July 2018
Volume 59, Issue 9
Open Access
ARVO Annual Meeting Abstract  |   July 2018
Optical Coherence Tomography Angiography in amyloid proven Alzheimer’s disease; a non-invasive biomarker?
Author Affiliations & Notes
  • Jurre den Haan
    Alzheimer Center, VU University Medical Center, Amsterdam, Netherlands
  • Aleid van de Kreeke
    Ophthalmology, VU University Medical Center, Amsterdam, Netherlands
  • Johannes de Boer
    Biolaserlab, VU University, Amsterdam, Netherlands
  • Femke Bouwman
    Alzheimer Center, VU University Medical Center, Amsterdam, Netherlands
  • Frank D Verbraak
    Ophthalmology, VU University Medical Center, Amsterdam, Netherlands
  • Footnotes
    Commercial Relationships   Jurre den Haan, None; Aleid van de Kreeke, None; Johannes de Boer, None; Femke Bouwman, None; Frank Verbraak, None
  • Footnotes
    Support  None
Investigative Ophthalmology & Visual Science July 2018, Vol.59, 724. doi:
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      Jurre den Haan, Aleid van de Kreeke, Johannes de Boer, Femke Bouwman, Frank D Verbraak; Optical Coherence Tomography Angiography in amyloid proven Alzheimer’s disease; a non-invasive biomarker?. Invest. Ophthalmol. Vis. Sci. 2018;59(9):724.

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      © ARVO (1962-2015); The Authors (2016-present)

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Abstract

Purpose : Microvasculature plays an important role in Alzheimer’s disease (AD) pathology [ 1, 2]. As a protrusion from the brain, the retina might serve as a patient-friendly source of biomarkers for microvasculature. Previous research showed altered retinal vasculature parameters on fundus photography [3], choroidal thinning measured with EDI-OCT [4-8] and altered microvasculature on Optical Coherence Tomography Angiography (OCTa) [9, 10]. In this observational pilot we compared retinal microvasculature measured with OCTa in amyloid positive AD patients and controls.

Methods : We included 11 early onset AD (EOAD) patients, 5 late onset AD (LOAD) patients and 25 controls from the Amsterdam Dementia Cohort (Mini-Mental State Examination (MMSE)≥17). All patients met NIA-AA criteria and were amyloid positive in cerebrospinal fluid (CSF) and/or on amyloid-PET. Controls were cognitively normal, amyloid negative subjects. All subjects underwent a complete neurological and ophthalmological examination including MRI and OCTa (Zeiss Cirrus AngioPlex). With OCTa we measured macular vessel density, perfusion and foveal avascular zone (FAZ). Patients with glaucoma were excluded.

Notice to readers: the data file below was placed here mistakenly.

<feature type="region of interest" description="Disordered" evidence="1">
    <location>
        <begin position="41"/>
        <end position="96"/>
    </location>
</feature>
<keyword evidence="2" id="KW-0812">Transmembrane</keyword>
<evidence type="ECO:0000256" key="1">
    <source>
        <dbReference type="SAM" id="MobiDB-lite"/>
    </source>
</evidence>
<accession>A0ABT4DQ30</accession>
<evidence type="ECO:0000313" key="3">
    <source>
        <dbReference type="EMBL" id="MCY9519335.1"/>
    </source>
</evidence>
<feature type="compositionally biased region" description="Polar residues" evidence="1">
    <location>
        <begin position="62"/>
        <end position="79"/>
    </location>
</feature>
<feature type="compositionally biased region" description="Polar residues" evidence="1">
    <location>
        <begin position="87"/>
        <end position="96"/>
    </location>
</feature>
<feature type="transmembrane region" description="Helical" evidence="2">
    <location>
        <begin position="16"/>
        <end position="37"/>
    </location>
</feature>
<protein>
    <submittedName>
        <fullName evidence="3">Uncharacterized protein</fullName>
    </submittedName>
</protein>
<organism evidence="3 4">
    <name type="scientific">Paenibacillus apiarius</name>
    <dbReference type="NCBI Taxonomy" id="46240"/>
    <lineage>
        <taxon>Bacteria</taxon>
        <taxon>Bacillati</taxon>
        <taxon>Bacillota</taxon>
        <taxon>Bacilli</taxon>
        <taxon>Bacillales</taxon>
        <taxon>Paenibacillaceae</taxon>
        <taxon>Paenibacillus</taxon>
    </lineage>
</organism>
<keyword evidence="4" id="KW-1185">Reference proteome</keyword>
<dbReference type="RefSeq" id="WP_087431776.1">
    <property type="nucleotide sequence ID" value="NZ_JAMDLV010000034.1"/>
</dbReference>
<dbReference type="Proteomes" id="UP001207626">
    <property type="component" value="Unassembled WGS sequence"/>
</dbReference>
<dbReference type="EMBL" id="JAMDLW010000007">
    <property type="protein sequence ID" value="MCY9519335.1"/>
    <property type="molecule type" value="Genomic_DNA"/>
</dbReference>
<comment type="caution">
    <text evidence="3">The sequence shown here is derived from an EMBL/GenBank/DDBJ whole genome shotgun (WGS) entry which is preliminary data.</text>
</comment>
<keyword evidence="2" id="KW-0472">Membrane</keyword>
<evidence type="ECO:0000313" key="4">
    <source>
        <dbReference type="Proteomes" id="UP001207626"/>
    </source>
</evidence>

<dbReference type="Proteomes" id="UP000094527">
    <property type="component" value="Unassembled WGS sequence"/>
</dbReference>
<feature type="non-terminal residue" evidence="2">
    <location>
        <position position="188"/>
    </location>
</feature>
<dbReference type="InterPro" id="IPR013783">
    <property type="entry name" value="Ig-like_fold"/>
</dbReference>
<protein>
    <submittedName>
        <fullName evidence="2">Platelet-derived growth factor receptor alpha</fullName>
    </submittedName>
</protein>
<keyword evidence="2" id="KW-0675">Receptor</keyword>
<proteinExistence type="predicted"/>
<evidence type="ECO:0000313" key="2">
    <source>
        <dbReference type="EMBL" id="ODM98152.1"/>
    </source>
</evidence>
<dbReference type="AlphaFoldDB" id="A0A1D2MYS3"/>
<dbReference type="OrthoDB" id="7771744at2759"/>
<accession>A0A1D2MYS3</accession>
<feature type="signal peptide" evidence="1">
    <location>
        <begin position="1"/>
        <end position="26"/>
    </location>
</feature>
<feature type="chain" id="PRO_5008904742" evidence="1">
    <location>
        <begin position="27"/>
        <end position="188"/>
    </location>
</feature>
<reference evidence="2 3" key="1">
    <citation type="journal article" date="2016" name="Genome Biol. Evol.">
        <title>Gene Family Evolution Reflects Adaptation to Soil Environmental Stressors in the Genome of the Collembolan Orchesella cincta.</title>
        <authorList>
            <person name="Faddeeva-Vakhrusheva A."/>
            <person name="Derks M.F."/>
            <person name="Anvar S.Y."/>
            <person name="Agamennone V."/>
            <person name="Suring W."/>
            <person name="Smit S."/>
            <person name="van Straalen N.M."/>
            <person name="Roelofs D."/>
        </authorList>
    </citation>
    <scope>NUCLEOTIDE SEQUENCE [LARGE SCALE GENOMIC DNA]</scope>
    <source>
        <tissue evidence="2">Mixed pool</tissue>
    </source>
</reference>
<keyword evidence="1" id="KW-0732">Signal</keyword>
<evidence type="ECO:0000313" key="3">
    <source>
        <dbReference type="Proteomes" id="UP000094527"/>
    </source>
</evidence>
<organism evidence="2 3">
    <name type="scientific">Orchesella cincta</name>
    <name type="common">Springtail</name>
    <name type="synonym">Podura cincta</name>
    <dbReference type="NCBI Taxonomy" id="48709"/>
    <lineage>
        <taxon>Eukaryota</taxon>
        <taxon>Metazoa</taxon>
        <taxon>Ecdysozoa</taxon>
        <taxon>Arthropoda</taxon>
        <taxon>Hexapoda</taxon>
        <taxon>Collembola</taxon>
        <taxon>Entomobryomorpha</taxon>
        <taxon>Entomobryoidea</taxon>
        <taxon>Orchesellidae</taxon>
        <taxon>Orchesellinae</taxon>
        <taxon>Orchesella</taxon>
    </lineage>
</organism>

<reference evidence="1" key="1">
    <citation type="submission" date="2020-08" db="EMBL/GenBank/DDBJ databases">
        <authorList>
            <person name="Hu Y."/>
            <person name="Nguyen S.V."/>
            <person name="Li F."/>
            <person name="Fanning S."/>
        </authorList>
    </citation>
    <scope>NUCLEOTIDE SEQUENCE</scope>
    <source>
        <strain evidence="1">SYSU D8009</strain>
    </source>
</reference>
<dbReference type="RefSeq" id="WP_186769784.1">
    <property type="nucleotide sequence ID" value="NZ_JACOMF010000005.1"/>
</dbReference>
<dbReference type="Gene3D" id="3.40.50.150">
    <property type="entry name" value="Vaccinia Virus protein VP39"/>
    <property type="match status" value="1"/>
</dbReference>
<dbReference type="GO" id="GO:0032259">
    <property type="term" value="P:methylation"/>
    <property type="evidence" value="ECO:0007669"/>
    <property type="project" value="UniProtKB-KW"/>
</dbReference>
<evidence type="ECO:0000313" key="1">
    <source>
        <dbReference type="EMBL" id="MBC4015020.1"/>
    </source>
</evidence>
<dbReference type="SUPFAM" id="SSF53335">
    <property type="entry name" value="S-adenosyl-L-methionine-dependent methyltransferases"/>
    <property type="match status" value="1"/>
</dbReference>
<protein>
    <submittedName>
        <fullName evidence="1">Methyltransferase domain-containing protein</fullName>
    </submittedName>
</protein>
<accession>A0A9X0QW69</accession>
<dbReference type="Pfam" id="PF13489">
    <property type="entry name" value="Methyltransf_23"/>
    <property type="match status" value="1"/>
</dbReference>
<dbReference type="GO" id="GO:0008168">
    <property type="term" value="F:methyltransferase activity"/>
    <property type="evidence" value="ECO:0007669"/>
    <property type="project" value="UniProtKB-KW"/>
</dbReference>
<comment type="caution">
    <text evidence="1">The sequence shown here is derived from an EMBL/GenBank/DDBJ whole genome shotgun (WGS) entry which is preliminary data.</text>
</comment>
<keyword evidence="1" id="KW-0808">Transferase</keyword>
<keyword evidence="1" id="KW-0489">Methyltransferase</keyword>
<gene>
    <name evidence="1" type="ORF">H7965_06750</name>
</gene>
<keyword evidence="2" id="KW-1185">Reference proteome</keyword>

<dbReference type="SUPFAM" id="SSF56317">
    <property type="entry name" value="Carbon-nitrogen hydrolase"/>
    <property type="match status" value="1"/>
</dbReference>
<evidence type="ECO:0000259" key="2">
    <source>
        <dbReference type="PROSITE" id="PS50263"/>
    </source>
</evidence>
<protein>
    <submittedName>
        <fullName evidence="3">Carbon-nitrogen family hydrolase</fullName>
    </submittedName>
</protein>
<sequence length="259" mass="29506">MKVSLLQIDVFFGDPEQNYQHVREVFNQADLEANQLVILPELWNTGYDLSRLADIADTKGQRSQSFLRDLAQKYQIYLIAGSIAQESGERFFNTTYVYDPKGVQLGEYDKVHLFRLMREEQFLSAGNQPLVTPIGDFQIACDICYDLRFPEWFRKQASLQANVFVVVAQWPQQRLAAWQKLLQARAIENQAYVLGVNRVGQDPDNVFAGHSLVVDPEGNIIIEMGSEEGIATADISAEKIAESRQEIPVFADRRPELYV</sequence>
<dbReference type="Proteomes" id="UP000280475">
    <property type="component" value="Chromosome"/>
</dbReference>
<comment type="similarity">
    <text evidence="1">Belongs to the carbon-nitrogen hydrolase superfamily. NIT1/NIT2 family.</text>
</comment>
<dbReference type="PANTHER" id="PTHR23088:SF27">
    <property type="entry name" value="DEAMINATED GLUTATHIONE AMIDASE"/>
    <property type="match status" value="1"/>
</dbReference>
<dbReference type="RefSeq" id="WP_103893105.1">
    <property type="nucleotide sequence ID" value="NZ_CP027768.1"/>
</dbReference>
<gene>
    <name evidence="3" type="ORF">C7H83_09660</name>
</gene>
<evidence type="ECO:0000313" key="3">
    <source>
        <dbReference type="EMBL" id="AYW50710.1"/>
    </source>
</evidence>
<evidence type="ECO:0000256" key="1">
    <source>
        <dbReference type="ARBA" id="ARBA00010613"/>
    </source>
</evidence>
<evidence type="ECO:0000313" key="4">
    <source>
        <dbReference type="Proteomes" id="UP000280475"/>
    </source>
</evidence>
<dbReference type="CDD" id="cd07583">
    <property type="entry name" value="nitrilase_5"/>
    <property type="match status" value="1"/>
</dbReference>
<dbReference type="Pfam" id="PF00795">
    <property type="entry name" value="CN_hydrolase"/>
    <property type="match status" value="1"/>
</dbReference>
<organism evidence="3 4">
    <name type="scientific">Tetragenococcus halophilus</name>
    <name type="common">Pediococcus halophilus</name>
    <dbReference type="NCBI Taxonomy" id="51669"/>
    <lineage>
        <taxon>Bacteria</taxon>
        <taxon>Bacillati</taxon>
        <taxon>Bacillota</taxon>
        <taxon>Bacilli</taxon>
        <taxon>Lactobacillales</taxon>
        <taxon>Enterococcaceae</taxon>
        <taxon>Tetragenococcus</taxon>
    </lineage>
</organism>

Results : LOAD patients had significantly lower macular vessel density and perfusion in the inner ring, compared to EOAD patients and controls (table 1). Macular vessel density, perfusion and avascular zone did not significantly differ between EOAD patients and controls. Age was not correlated with inner ring vessel density and perfusion in the cohort, when LOAD patients were excluded (n=36, linear regression B= -.-048, p=.283 and B=-.001 p=.412 respectively). OCTa measures did not correlate with MMSE or CSF amyloid or tau.

Conclusions : Macular vessel density and perfusion in the inner ring measured with OCTa were lower in LOAD-patients compared to EOAD patients and controls, however age might be a confounding factor. Larger cohorts of patients are needed to assess the role of OCTa as a biomarker for vascular changes in AD, the role of age and differences between EOAD and LOAD.

This is an abstract that was submitted for the 2018 ARVO Annual Meeting, held in Honolulu, Hawaii, April 29 - May 3, 2018.

 

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